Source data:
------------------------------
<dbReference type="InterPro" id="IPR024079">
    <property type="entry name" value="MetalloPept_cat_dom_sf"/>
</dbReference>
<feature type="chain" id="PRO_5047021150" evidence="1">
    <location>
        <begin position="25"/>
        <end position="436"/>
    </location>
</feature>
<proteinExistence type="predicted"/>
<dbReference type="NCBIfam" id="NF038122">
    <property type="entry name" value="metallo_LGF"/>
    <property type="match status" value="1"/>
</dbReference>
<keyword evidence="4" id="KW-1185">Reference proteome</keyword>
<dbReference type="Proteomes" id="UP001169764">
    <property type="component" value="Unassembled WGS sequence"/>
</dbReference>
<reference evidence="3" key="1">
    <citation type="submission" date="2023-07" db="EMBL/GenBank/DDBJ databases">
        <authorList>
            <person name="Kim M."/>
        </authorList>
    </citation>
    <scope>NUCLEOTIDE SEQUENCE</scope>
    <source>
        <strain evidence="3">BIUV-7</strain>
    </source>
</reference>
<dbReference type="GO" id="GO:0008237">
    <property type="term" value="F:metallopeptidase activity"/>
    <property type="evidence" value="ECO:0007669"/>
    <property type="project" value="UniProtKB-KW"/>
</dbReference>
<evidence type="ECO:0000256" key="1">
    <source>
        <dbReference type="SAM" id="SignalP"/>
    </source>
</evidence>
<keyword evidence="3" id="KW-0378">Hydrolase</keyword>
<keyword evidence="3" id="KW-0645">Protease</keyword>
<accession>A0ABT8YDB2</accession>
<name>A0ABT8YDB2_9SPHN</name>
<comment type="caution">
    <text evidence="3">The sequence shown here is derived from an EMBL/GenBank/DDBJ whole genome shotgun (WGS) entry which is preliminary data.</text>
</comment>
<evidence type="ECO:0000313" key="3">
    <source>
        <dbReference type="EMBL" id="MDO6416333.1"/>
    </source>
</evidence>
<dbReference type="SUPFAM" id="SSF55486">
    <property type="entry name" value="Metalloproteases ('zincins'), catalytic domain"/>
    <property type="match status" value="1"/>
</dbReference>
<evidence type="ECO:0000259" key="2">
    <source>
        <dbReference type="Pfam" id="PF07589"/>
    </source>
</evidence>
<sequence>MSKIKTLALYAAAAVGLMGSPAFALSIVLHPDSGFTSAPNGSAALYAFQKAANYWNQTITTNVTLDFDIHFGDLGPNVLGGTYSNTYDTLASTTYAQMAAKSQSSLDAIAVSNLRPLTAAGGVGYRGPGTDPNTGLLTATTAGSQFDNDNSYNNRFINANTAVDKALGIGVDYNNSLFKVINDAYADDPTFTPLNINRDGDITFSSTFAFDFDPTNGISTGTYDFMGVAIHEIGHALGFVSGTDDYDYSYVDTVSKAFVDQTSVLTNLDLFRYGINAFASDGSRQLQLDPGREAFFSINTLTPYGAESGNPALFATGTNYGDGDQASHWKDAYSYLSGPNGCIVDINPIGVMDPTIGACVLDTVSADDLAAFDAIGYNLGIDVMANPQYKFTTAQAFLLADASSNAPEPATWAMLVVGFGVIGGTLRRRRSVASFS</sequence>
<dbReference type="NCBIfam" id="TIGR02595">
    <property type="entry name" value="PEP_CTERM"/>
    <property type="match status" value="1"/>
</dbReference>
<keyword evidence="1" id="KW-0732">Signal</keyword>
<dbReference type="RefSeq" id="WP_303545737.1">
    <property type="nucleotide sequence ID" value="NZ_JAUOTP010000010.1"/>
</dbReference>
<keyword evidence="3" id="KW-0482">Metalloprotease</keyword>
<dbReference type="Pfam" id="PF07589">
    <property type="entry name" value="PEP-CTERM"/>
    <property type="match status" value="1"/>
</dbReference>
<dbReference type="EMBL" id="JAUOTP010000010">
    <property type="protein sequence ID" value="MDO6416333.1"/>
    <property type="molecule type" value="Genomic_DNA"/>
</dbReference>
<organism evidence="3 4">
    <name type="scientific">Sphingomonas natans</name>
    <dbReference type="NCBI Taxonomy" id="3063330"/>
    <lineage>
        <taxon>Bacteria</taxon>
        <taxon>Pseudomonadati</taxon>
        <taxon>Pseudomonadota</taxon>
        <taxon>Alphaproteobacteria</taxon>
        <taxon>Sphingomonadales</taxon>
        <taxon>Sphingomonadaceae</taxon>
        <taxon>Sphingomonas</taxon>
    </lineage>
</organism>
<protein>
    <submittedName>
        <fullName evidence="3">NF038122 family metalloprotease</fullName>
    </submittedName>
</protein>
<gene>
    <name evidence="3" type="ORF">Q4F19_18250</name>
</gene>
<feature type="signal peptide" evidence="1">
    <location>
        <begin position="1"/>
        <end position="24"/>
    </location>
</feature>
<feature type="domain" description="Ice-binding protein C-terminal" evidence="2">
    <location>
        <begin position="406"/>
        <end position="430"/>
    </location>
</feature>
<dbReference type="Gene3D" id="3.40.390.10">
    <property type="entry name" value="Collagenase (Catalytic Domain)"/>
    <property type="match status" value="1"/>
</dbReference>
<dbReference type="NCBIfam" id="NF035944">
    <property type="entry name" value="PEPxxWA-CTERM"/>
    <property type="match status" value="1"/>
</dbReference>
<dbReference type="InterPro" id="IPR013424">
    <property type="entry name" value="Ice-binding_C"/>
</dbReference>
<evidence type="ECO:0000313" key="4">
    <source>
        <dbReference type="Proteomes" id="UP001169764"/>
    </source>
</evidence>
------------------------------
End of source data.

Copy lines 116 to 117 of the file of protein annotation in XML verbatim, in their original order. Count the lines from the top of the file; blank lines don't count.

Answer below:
<dbReference type="NCBIfam" id="NF035944">
    <property type="entry name" value="PEPxxWA-CTERM"/>